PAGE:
News Blog Paper China
Feature Interactions on Steroids: On the Composition of ML Models2021-05-13   ${\displaystyle \cong }$
The lack of specifications is a key difference between traditional software engineering and machine learning. We discuss how it drastically impacts how we think about divide-and-conquer approaches to system design, and how it impacts reuse, testing and debugging activities. Traditionally, specifications provide a cornerstone for compositional reasoning and for the divide-and-conquer strategy of how we build large and complex systems from components, but those are hard to come by for machine-learned components. While the lack of specification seems like a fundamental new problem at first sight, in fact software engineers routinely deal with iffy specifications in practice: we face weak specifications, wrong specifications, and unanticipated interactions among components and their specifications. Machine learning may push us further, but the problems are not fundamentally new. Rethinking machine-learning model composition from the perspective of the feature interaction problem, we may even teach us a thing or two on how to move forward, including the importance of integration testing, of requirements engineering, and of design.
Multi-Agent Reinforcement Learning with Temporal Logic Specifications2021-01-31   ${\displaystyle \cong }$
In this paper, we study the problem of learning to satisfy temporal logic specifications with a group of agents in an unknown environment, which may exhibit probabilistic behaviour. From a learning perspective these specifications provide a rich formal language with which to capture tasks or objectives, while from a logic and automated verification perspective the introduction of learning capabilities allows for practical applications in large, stochastic, unknown environments. The existing work in this area is, however, limited. Of the frameworks that consider full linear temporal logic or have correctness guarantees, all methods thus far consider only the case of a single temporal logic specification and a single agent. In order to overcome this limitation, we develop the first multi-agent reinforcement learning technique for temporal logic specifications, which is also novel in its ability to handle multiple specifications. We provide correctness and convergence guarantees for our main algorithm - ALMANAC (Automaton/Logic Multi-Agent Natural Actor-Critic) - even when using function approximation. Alongside our theoretical results, we further demonstrate the applicability of our technique via a set of preliminary experiments.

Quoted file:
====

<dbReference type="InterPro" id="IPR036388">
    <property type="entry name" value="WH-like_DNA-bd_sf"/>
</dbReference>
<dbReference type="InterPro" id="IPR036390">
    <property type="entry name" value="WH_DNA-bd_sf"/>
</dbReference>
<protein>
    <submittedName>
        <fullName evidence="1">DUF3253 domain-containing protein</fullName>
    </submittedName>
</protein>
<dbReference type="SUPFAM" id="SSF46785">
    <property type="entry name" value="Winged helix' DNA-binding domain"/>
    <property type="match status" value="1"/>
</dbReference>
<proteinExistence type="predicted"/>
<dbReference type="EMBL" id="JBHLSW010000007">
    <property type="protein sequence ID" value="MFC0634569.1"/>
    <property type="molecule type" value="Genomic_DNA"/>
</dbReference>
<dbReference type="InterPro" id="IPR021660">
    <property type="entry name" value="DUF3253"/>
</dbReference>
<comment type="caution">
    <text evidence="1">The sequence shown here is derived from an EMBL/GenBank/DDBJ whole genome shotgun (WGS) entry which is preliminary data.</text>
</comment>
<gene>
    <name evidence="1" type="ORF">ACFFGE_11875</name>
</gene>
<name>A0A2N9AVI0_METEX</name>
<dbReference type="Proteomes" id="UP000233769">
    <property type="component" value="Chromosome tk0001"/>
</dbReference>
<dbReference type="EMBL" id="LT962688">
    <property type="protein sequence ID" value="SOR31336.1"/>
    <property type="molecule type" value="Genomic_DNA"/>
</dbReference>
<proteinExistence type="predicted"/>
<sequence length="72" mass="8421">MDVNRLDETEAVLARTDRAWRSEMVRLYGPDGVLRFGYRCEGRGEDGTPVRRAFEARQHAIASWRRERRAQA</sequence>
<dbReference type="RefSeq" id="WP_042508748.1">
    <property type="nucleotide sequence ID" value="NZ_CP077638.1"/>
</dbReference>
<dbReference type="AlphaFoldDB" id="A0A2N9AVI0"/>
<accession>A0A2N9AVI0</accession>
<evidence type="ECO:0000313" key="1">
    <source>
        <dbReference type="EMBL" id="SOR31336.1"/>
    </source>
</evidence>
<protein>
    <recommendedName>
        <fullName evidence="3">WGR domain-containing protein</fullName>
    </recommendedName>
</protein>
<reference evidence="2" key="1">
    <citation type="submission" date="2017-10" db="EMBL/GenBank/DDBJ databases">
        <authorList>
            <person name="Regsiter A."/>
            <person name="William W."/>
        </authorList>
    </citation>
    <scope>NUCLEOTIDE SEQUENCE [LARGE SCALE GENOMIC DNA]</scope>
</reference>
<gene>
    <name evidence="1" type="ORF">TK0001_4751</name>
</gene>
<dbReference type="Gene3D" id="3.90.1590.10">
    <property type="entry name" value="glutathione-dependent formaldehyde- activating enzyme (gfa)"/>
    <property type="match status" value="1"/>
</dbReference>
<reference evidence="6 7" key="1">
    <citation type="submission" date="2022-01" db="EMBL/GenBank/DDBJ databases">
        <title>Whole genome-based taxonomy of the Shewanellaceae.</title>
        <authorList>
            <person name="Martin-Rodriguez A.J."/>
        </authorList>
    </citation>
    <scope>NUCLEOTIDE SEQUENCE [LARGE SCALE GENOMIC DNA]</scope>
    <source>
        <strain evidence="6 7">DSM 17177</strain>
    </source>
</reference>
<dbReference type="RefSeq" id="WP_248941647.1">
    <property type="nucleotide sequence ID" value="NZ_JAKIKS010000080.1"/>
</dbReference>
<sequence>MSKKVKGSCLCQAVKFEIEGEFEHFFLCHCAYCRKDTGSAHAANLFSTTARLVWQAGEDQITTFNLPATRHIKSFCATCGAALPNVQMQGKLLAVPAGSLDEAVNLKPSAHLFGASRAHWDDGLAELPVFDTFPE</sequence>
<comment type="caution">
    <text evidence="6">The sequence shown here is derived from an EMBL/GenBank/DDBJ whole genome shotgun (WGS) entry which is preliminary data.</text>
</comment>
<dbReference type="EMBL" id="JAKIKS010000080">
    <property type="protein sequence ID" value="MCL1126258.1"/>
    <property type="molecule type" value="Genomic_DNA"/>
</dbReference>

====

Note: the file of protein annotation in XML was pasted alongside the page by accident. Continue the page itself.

Elaborating on Learned Demonstrations with Temporal Logic Specifications2020-05-22   ${\displaystyle \cong }$